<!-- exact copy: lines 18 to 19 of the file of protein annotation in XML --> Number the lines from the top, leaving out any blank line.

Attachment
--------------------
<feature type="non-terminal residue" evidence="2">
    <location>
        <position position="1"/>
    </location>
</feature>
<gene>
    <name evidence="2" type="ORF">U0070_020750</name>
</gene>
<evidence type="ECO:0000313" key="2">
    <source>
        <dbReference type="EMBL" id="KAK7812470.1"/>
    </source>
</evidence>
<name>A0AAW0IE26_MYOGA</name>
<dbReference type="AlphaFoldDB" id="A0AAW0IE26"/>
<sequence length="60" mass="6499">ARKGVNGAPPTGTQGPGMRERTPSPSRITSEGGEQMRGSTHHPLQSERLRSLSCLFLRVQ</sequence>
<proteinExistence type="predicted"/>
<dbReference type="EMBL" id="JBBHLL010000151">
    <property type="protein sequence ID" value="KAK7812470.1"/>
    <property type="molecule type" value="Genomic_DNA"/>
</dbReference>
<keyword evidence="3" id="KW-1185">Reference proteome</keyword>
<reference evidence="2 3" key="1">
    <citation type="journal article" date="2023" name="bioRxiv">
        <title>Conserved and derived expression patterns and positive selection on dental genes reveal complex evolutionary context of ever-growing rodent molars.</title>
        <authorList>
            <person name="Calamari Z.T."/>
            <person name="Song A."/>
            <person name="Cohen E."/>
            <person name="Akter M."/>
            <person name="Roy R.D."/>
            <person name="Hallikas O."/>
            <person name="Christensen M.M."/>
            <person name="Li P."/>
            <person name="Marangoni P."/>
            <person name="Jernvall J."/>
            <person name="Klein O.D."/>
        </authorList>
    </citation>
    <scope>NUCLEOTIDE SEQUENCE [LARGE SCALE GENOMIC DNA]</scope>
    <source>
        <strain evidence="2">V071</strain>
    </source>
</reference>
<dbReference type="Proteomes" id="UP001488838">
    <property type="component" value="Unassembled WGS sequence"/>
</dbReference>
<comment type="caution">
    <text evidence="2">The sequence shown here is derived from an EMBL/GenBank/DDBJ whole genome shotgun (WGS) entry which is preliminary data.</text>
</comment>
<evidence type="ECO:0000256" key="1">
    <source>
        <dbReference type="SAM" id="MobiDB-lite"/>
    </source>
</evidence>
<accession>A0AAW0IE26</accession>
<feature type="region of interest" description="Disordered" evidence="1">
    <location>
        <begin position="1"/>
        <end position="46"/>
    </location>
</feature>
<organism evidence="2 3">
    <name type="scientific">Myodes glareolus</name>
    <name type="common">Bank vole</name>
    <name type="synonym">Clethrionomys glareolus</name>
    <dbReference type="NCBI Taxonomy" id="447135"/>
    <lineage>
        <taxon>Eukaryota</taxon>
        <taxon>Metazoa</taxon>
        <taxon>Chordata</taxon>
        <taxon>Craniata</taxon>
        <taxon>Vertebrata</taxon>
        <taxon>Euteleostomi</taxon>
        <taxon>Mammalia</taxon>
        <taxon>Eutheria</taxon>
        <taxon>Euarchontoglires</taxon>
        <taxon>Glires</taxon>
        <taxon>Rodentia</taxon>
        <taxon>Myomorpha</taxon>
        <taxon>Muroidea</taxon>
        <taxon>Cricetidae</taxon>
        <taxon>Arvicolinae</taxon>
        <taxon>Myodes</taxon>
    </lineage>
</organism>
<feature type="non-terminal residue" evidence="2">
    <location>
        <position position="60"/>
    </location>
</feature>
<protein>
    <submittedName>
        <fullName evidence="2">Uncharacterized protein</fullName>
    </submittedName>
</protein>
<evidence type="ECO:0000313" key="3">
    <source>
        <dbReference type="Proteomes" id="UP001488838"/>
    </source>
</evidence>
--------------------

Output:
<dbReference type="EMBL" id="JBBHLL010000151">
    <property type="protein sequence ID" value="KAK7812470.1"/>